Bella Hadid has publicly apologised for ever putting her name to it but, as one Fyre employee who was also in the dark says in the documentary, “If we didn’t know what was going on, how could we expect a model to? “When I saw the other names who were promoting it, I thought, ‘Well, this is legit!’” says CC, the only British influencer to have been invited. “I was only a year into my influencer career and it was exciting to think I could be there with big names.” She says the agent who’d emailed her was someone she had worked with before and trusted. She’d also promoted and attended Coachella, and says this didn’t feel any different.
The experience has changed how CC operates today; she is now far more diligent about what she puts her name to, and she has taken on management and a lawyer. And that vigilance is now being demanded across the board. Last week, as the film aired, 16 celebrities in the UK separately pledged to be more transparent about what they’re paid to promote on social media, among them Rita Ora and Alexa Chung.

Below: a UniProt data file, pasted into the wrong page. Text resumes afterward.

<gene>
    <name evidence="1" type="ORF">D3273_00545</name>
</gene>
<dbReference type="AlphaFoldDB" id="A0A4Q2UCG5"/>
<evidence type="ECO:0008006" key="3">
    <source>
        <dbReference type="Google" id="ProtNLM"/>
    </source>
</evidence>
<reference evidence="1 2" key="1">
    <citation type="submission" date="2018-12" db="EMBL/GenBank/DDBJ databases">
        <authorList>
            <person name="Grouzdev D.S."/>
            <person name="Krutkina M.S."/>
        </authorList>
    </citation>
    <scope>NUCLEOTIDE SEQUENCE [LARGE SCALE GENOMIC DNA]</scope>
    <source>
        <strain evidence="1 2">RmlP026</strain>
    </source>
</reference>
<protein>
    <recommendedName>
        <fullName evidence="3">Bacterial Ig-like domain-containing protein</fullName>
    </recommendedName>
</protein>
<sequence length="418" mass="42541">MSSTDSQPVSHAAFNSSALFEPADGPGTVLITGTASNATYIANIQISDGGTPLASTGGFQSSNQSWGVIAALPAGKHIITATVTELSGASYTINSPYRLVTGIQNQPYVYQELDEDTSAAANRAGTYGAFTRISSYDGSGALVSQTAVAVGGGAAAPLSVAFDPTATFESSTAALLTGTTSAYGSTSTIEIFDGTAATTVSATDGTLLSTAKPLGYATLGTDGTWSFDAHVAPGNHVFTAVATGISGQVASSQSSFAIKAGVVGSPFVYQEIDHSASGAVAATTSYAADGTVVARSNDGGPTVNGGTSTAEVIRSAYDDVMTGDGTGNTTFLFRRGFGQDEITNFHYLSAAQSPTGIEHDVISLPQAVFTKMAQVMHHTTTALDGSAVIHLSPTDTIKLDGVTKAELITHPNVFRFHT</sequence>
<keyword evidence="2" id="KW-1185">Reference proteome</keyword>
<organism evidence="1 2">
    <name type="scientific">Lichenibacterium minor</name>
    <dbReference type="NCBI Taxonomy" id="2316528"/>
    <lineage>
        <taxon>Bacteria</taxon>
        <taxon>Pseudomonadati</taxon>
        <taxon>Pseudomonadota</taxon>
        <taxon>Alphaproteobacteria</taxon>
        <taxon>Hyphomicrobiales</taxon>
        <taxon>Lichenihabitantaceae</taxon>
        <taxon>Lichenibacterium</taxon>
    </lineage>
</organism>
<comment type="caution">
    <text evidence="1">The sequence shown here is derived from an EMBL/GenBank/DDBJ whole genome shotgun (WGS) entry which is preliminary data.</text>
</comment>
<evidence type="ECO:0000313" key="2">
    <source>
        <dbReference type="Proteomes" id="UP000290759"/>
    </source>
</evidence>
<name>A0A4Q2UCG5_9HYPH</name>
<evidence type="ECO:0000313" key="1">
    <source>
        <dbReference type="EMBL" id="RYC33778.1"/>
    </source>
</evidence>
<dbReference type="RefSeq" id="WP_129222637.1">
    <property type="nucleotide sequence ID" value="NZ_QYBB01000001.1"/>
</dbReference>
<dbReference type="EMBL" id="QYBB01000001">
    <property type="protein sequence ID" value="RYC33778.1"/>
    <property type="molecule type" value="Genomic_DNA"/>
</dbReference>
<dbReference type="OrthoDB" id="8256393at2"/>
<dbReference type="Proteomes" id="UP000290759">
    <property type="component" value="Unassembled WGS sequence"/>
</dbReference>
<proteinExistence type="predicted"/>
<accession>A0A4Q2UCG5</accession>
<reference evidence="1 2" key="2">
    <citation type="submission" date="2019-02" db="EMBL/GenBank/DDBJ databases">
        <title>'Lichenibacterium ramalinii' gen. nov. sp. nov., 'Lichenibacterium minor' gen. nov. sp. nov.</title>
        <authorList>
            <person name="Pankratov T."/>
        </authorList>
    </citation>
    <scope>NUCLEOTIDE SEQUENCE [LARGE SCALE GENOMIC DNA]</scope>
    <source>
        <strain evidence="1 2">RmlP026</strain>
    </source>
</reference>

“The greater lesson of Fyre Festival, CC says, is to question what lies beneath a filtered Instagram feed”
The greater lesson of Fyre Festival, CC says, is to question what lies beneath a filtered Instagram feed. Dreamlike images of models playing in paradise lured thousands to Fyre. they should serve as a reminder to us all to question the hurricane-tent reality behind anyone’s top nine. “This has opened everyone’s eyes about Instagram versus reality,” says CC. “It’s important people are wise to who they follow, and question whether things are real. We’ve all loved being sold the Insta dream, but just believing pictures isn’t enough any more.”
Unfortunately, for the thousands of people who arrived on the Bahamas for Fyre Festival, that was a lesson learned too late.
Photos: Getty Images, Splash News, Netflix, Instagram: @bellahadid @haileybieber @ccclarkbeauty Twitter: @trev4president and Facebook: I Survived Fyre Festival